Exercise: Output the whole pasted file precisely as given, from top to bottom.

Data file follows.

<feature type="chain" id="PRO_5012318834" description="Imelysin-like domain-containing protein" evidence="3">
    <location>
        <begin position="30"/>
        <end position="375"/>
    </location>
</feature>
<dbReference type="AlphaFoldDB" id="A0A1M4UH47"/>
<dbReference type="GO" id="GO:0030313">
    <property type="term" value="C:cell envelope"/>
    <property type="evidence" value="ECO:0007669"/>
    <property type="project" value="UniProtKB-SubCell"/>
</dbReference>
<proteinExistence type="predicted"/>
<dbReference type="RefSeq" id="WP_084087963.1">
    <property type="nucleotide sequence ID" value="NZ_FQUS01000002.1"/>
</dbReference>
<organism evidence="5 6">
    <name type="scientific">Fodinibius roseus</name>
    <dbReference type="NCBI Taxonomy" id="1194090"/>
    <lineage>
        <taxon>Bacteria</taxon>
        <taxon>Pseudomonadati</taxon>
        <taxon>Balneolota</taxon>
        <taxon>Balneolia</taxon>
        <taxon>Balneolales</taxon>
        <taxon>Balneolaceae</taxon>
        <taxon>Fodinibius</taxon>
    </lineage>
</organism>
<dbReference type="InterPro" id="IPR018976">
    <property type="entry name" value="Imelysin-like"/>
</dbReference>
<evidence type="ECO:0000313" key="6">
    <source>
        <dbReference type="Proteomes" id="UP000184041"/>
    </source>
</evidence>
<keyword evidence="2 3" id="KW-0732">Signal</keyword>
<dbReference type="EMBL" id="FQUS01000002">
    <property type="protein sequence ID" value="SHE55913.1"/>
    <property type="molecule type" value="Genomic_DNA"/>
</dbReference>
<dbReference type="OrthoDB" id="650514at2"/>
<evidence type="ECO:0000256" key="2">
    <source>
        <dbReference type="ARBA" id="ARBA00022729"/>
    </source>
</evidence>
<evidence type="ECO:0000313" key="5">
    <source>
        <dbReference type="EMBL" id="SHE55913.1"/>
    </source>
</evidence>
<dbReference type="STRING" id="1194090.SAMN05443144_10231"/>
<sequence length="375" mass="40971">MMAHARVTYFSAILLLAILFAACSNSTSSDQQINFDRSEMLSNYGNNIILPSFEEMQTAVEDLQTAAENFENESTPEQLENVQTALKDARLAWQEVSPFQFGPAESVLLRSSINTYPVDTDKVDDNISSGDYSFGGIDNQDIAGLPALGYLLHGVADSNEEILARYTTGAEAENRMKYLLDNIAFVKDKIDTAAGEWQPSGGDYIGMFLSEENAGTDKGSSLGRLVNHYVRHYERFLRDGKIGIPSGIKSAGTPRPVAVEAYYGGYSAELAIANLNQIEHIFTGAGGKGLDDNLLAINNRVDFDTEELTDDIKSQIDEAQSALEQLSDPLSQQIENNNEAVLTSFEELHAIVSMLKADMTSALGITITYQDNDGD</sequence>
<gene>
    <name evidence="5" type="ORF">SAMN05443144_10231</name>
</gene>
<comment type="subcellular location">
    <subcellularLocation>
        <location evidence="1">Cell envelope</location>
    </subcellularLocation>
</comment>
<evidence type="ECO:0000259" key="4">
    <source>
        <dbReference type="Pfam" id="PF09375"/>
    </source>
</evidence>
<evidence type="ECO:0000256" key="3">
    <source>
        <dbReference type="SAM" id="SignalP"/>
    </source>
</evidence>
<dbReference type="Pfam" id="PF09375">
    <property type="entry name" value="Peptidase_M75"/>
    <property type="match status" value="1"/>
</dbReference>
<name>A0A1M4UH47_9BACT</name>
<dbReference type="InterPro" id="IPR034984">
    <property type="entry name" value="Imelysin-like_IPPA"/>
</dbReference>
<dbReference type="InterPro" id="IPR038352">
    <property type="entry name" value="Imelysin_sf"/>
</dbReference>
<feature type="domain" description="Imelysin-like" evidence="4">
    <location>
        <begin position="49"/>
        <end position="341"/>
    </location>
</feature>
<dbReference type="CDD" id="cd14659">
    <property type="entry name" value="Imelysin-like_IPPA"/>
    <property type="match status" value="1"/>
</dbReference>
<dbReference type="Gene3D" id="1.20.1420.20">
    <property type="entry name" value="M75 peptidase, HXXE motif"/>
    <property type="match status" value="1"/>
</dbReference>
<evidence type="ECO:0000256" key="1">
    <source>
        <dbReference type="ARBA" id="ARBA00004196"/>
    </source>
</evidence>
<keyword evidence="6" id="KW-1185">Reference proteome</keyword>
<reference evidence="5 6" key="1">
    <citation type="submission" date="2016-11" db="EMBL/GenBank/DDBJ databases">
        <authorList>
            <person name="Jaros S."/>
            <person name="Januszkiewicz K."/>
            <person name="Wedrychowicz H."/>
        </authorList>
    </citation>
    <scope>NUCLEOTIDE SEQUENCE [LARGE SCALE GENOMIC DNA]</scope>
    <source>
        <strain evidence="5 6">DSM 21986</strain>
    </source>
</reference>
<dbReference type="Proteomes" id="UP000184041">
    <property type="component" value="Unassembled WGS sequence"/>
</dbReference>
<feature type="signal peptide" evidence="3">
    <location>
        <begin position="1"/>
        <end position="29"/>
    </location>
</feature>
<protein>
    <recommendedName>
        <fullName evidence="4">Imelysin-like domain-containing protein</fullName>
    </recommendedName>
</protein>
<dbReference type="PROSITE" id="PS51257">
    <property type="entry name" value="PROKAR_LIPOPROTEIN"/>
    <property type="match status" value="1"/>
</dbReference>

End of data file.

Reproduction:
<feature type="chain" id="PRO_5012318834" description="Imelysin-like domain-containing protein" evidence="3">
    <location>
        <begin position="30"/>
        <end position="375"/>
    </location>
</feature>
<dbReference type="AlphaFoldDB" id="A0A1M4UH47"/>
<dbReference type="GO" id="GO:0030313">
    <property type="term" value="C:cell envelope"/>
    <property type="evidence" value="ECO:0007669"/>
    <property type="project" value="UniProtKB-SubCell"/>
</dbReference>
<proteinExistence type="predicted"/>
<dbReference type="RefSeq" id="WP_084087963.1">
    <property type="nucleotide sequence ID" value="NZ_FQUS01000002.1"/>
</dbReference>
<organism evidence="5 6">
    <name type="scientific">Fodinibius roseus</name>
    <dbReference type="NCBI Taxonomy" id="1194090"/>
    <lineage>
        <taxon>Bacteria</taxon>
        <taxon>Pseudomonadati</taxon>
        <taxon>Balneolota</taxon>
        <taxon>Balneolia</taxon>
        <taxon>Balneolales</taxon>
        <taxon>Balneolaceae</taxon>
        <taxon>Fodinibius</taxon>
    </lineage>
</organism>
<dbReference type="InterPro" id="IPR018976">
    <property type="entry name" value="Imelysin-like"/>
</dbReference>
<evidence type="ECO:0000313" key="6">
    <source>
        <dbReference type="Proteomes" id="UP000184041"/>
    </source>
</evidence>
<keyword evidence="2 3" id="KW-0732">Signal</keyword>
<dbReference type="EMBL" id="FQUS01000002">
    <property type="protein sequence ID" value="SHE55913.1"/>
    <property type="molecule type" value="Genomic_DNA"/>
</dbReference>
<dbReference type="OrthoDB" id="650514at2"/>
<evidence type="ECO:0000256" key="2">
    <source>
        <dbReference type="ARBA" id="ARBA00022729"/>
    </source>
</evidence>
<evidence type="ECO:0000313" key="5">
    <source>
        <dbReference type="EMBL" id="SHE55913.1"/>
    </source>
</evidence>
<dbReference type="STRING" id="1194090.SAMN05443144_10231"/>
<sequence length="375" mass="40971">MMAHARVTYFSAILLLAILFAACSNSTSSDQQINFDRSEMLSNYGNNIILPSFEEMQTAVEDLQTAAENFENESTPEQLENVQTALKDARLAWQEVSPFQFGPAESVLLRSSINTYPVDTDKVDDNISSGDYSFGGIDNQDIAGLPALGYLLHGVADSNEEILARYTTGAEAENRMKYLLDNIAFVKDKIDTAAGEWQPSGGDYIGMFLSEENAGTDKGSSLGRLVNHYVRHYERFLRDGKIGIPSGIKSAGTPRPVAVEAYYGGYSAELAIANLNQIEHIFTGAGGKGLDDNLLAINNRVDFDTEELTDDIKSQIDEAQSALEQLSDPLSQQIENNNEAVLTSFEELHAIVSMLKADMTSALGITITYQDNDGD</sequence>
<gene>
    <name evidence="5" type="ORF">SAMN05443144_10231</name>
</gene>
<comment type="subcellular location">
    <subcellularLocation>
        <location evidence="1">Cell envelope</location>
    </subcellularLocation>
</comment>
<evidence type="ECO:0000259" key="4">
    <source>
        <dbReference type="Pfam" id="PF09375"/>
    </source>
</evidence>
<evidence type="ECO:0000256" key="3">
    <source>
        <dbReference type="SAM" id="SignalP"/>
    </source>
</evidence>
<dbReference type="Pfam" id="PF09375">
    <property type="entry name" value="Peptidase_M75"/>
    <property type="match status" value="1"/>
</dbReference>
<name>A0A1M4UH47_9BACT</name>
<dbReference type="InterPro" id="IPR034984">
    <property type="entry name" value="Imelysin-like_IPPA"/>
</dbReference>
<dbReference type="InterPro" id="IPR038352">
    <property type="entry name" value="Imelysin_sf"/>
</dbReference>
<feature type="domain" description="Imelysin-like" evidence="4">
    <location>
        <begin position="49"/>
        <end position="341"/>
    </location>
</feature>
<dbReference type="CDD" id="cd14659">
    <property type="entry name" value="Imelysin-like_IPPA"/>
    <property type="match status" value="1"/>
</dbReference>
<dbReference type="Gene3D" id="1.20.1420.20">
    <property type="entry name" value="M75 peptidase, HXXE motif"/>
    <property type="match status" value="1"/>
</dbReference>
<evidence type="ECO:0000256" key="1">
    <source>
        <dbReference type="ARBA" id="ARBA00004196"/>
    </source>
</evidence>
<keyword evidence="6" id="KW-1185">Reference proteome</keyword>
<reference evidence="5 6" key="1">
    <citation type="submission" date="2016-11" db="EMBL/GenBank/DDBJ databases">
        <authorList>
            <person name="Jaros S."/>
            <person name="Januszkiewicz K."/>
            <person name="Wedrychowicz H."/>
        </authorList>
    </citation>
    <scope>NUCLEOTIDE SEQUENCE [LARGE SCALE GENOMIC DNA]</scope>
    <source>
        <strain evidence="5 6">DSM 21986</strain>
    </source>
</reference>
<dbReference type="Proteomes" id="UP000184041">
    <property type="component" value="Unassembled WGS sequence"/>
</dbReference>
<feature type="signal peptide" evidence="3">
    <location>
        <begin position="1"/>
        <end position="29"/>
    </location>
</feature>
<protein>
    <recommendedName>
        <fullName evidence="4">Imelysin-like domain-containing protein</fullName>
    </recommendedName>
</protein>
<dbReference type="PROSITE" id="PS51257">
    <property type="entry name" value="PROKAR_LIPOPROTEIN"/>
    <property type="match status" value="1"/>
</dbReference>